According to CBSSports.com NBA owners and players met for more than 11 hours Friday in an attempt to end the 148-day lockout in time to save the league’s Christmas Day schedule.
The deadline was created to try to save some of the most profitable games of the NBA season. This season’s three-game slate was to include Miami at Dallas in an NBA finals rematch, plus MVP Derrick Rose leading Chicago into Los Angeles to face Kobe Bryant and the Lakers.
After a secret meeting earlier this week, both sides returned to the table for more than 10 hours of discussions. Commissioner David Stern has said the league needs about 30 days from an agreement to when games could be played. That means the agreement would have had to be made as of yesterday to keep the Christmas schedule in tact.
Participating in the talks for the league were David Stern, deputy commissioner Adam Silver, Spurs owner Peter Holt, the chairman of the labor relations committee, and attorneys Rick Buchanan and Dan Rube. The players were represented by executive director Billy Hunter, president Derek Fisher, vice president Maurice Evans, attorney Ron Klempner and economist Kevin Murphy.
The discussions between representatives of the owners and players are now centered on settling their lawsuits: The players filed an antitrust lawsuit against the league in Minnesota, and the league filed a pre-emptive suit in New York, seeking to prove the lockout was legal.
Because the union disbanded, it cannot negotiate a new collective bargaining agreement, but the settlement talks could lead to that. The CBA can only be completed once the union has reformed.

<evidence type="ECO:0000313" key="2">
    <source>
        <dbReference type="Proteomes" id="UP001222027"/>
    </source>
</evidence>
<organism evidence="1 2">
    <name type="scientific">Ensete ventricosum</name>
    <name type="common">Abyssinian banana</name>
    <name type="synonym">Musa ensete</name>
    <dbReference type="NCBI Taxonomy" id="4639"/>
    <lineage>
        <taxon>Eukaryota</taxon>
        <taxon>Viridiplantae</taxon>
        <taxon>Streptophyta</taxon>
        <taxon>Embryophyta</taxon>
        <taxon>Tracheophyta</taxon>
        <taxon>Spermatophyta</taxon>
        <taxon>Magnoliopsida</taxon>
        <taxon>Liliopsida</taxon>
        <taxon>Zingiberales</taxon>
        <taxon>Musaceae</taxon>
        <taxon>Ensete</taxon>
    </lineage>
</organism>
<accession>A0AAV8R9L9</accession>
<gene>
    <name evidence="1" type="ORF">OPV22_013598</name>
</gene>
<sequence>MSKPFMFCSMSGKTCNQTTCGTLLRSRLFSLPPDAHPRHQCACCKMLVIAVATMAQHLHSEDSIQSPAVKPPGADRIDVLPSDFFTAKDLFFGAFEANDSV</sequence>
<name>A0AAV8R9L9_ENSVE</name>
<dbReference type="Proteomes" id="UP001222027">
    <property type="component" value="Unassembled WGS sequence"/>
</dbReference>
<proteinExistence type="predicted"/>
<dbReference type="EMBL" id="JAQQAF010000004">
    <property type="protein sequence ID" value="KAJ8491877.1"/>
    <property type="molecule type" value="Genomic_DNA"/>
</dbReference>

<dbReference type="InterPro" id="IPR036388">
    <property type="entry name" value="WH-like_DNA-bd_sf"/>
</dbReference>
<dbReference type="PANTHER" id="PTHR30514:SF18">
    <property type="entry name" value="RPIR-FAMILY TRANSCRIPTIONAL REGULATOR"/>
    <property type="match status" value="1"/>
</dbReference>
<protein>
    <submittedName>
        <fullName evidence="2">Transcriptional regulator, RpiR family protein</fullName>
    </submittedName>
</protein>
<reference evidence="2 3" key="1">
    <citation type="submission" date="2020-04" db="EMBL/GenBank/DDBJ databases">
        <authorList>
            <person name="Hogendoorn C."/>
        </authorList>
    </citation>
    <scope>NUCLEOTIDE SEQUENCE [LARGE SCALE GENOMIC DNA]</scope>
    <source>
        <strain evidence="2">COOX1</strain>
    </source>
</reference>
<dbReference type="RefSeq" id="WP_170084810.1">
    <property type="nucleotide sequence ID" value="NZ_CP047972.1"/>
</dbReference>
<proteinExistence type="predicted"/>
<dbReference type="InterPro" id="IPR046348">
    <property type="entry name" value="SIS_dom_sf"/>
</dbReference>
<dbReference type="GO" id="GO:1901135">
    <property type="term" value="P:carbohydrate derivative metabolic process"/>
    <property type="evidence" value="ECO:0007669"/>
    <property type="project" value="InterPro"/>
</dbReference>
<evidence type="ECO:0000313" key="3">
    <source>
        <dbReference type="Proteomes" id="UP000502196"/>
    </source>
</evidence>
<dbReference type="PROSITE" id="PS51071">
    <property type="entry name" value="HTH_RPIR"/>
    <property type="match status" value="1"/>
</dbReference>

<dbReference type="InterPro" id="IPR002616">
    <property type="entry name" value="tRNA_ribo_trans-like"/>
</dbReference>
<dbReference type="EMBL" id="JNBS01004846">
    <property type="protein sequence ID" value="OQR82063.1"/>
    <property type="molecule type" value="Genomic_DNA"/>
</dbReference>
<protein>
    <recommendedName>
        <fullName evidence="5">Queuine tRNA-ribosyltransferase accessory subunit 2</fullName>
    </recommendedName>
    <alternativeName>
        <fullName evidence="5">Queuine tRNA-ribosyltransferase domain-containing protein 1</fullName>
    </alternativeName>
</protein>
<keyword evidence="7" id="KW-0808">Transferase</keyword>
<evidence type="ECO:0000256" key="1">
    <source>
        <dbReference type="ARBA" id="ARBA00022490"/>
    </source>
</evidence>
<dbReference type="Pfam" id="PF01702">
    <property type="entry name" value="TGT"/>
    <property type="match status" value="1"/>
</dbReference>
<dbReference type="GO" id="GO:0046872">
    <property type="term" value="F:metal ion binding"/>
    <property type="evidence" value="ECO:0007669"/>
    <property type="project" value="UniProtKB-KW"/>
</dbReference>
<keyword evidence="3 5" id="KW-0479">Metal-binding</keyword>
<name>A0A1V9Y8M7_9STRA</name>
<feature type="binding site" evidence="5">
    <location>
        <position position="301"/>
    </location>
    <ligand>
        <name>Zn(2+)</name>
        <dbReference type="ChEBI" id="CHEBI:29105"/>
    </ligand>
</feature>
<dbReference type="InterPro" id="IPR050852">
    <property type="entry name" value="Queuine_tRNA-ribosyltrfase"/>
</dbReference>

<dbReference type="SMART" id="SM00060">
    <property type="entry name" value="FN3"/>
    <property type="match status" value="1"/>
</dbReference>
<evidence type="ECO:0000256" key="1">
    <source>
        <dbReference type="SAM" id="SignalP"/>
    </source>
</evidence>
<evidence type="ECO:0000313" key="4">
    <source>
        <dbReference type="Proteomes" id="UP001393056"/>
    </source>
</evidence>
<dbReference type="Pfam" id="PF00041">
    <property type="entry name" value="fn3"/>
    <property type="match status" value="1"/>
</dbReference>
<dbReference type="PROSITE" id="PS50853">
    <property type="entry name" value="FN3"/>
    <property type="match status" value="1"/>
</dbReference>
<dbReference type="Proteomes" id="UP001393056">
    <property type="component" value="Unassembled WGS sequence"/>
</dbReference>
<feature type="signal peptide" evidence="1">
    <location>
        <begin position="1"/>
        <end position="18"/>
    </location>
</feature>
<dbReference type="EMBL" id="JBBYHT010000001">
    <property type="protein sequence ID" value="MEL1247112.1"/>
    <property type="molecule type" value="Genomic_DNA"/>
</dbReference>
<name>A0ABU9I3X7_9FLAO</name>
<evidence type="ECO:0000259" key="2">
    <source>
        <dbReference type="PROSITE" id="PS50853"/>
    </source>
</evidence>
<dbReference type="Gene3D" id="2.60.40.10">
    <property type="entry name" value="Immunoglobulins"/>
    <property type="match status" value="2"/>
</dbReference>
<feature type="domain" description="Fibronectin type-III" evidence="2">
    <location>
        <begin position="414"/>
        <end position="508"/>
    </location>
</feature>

There are still a handful of issues relating to spending rules for teams that must be worked out — issues that have been an obstacle to a new deal since the lockout began July 1. Players fear that owners’ desires to curb spending by the big-market teams would limit their options as free agents.
Talks last broke down Nov. 14 when players rejected the owners’ proposal that included opening a 72-game schedule on Dec. 15, instead announcing that they were disbanding the union, giving them a chance to win several billion dollars in triple damages in an antitrust lawsuit.
On Monday, a group of named plaintiffs including Carmelo Anthony, Steve Nash and Kevin Durant filed an amended federal lawsuit against the league in Minnesota, hoping the courts there will be as favorable to them as they have been to NFL players in the past.
The NFL players enjoyed several victories over the owners in federal court in Minnesota, most recently when U.S. District Judge Susan Richard Nelson issued a temporary injunction this summer that lifted the NFL’s owner-imposed lockout. That decision was stayed and eventually overturned on appeal by the 8th Circuit in St. Louis.
The legal system could take months to resolve, so both sides repeatedly have said the only way to reach a deal that would save the season is through bargaining. The 1998-99 lockout reduced that season to 50 games. It was settled shortly after the new year and play started in February.
This season games have been canceled through Dec. 15, but in reality another week probably already has been lost, given the time needed to write and approve a new collective bargaining agreement, have a free agency period, hold training camps and play exhibition games.
The good news is that there is still hope that agreement will be made in time for there to be an NBA season, better late than never, right?